Definition. The part of a sentence that tells what is stated about the person or thing named is the predicate.

Draw vertical lines separating the subject and predicate in the following sentences:

1. Time flies. 2. Many hands make light work. 3. Birds of a feather flock together. 4. A fair little girl sat under a tree. 5. A little leak will sink a great ship. 6. Three wise men of Gotham went to sea in a bowl. 7. Thou shalt love thy neighbor. 8. The night dew falls in silent showers.

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Word Study: Prefixes. Substitute one word for the underlined groups in the sentences given below.

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1. A sailor would rather be on the sea than on shore. 2. The ship struck a reef and is now on the ground. 3. Let us go on board. 4. The child spends much time in sleep. 5. I hear the wind howl when I am safe in bed.

In asleep and similar words, a means "on" or "in." Can you find any other words of this kind?



[Ir was on Sindbad's fifth voyage that he had his adventure with the Old Man of the Sea. The ship in which he sailed this time came to a large island, which seemed to have no inhabitants. The ship's company discovered on it, however, another of the huge roc's eggs which Sindbad had seen in his earlier voyage, and before he could warn them what it was, they had battered it with stones and broken the shell. They had barely time to reach their ship and embark again upon the sea when the bird came sailing back at nightfall to its egg, and, wild with fury at finding it destroyed, had swept off on its wide pinions to avenge the deed. It quickly overtook the ship, and dropped upon it from its claws a huge fragment of a cliff, which sunk the ship at once. Sindbad alone escaped, and found himself at last, after long battling with the waves, upon a wooded island.]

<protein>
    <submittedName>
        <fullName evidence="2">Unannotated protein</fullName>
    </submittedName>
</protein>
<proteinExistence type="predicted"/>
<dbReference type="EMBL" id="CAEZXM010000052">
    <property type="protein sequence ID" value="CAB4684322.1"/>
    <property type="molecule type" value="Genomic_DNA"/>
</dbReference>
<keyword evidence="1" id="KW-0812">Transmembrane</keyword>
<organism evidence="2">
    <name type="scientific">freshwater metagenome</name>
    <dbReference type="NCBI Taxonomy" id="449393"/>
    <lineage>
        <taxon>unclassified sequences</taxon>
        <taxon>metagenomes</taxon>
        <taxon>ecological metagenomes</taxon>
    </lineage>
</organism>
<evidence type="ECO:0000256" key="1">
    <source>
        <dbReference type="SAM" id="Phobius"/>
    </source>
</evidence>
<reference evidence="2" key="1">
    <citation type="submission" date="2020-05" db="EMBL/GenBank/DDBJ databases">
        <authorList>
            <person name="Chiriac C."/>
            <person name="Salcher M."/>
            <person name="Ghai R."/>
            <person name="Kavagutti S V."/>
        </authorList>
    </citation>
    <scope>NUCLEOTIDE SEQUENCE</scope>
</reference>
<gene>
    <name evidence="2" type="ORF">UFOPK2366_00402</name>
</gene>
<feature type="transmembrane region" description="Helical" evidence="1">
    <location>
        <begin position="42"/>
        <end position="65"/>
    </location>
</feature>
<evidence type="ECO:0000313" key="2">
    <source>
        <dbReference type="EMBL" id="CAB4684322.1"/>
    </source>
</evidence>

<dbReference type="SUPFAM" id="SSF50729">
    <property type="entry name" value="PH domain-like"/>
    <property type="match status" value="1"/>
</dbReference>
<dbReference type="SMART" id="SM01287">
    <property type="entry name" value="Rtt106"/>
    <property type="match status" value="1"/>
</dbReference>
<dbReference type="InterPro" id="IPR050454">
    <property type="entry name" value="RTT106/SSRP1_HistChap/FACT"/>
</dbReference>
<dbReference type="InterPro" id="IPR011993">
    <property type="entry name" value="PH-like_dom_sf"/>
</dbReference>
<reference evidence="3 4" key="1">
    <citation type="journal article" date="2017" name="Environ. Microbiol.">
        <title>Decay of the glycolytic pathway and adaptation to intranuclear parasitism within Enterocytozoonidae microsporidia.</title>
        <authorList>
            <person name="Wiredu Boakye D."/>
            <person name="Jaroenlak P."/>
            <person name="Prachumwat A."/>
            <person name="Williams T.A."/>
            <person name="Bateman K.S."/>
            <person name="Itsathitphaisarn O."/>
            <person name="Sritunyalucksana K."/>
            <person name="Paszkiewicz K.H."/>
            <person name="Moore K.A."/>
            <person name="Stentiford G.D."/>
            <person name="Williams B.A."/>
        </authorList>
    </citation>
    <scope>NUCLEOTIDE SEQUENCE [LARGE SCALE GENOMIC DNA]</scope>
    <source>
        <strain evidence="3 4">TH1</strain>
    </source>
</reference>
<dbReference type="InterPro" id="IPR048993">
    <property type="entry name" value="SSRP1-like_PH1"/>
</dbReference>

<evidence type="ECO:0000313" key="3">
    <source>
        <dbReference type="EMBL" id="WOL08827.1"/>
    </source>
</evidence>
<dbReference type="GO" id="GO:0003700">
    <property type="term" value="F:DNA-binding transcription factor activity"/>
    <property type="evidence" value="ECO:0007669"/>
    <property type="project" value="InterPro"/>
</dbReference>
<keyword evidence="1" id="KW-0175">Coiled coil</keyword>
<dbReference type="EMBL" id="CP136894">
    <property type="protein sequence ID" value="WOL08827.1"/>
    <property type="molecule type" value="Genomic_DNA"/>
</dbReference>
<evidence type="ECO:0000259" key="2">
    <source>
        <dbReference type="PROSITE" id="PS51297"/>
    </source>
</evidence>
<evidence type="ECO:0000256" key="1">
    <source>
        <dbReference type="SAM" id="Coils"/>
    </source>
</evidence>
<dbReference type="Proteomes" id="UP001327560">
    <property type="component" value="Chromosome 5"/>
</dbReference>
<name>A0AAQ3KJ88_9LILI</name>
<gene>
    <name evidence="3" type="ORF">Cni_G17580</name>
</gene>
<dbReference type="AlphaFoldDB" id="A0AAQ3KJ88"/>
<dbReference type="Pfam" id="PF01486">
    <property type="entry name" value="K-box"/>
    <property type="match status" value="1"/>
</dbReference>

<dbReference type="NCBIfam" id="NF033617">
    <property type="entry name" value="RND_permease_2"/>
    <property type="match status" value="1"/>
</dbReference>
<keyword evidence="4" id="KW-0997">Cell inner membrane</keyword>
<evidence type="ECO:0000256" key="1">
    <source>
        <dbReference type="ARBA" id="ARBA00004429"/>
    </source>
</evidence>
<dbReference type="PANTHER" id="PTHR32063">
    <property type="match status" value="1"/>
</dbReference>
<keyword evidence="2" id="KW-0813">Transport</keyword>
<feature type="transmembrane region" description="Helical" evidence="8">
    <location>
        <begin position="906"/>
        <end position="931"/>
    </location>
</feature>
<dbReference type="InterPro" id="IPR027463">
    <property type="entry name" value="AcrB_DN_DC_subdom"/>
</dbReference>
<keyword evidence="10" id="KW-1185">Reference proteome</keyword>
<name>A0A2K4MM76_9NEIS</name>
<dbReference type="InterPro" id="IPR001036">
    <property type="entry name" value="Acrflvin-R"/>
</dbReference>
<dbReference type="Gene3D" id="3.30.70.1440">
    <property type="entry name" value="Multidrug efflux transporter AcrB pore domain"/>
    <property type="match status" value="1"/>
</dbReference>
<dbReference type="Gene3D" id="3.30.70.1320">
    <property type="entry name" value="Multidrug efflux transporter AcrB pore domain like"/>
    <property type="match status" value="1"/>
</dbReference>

UNDER these trees I slept without interruption until the morning, and then arose and stood up, and walked among the trees; and I saw a streamlet, by which sat an old man, a comely person, who was clad from the waist down6 wards with a covering made of the leaves of trees. So I said within myself, "Perhaps this old man hath landed upon this island and is one of the crew of the wrecked vessel." I then approached him and saluted him, and he

returned the salutation by a sign, without speaking; and I said to him, "O chief, what is the reason of thy sitting in this place?" Thereupon he shook his head and sighed, and made a sign to me with his hand, as though he would say, "Carry me upon thy neck, and transport me from 5 this place to the other side of the streamlet." I therefore said within myself, "I will act kindly with this person, and transport him to this place to which he desires to go; perhaps I shall obtain for it a reward.”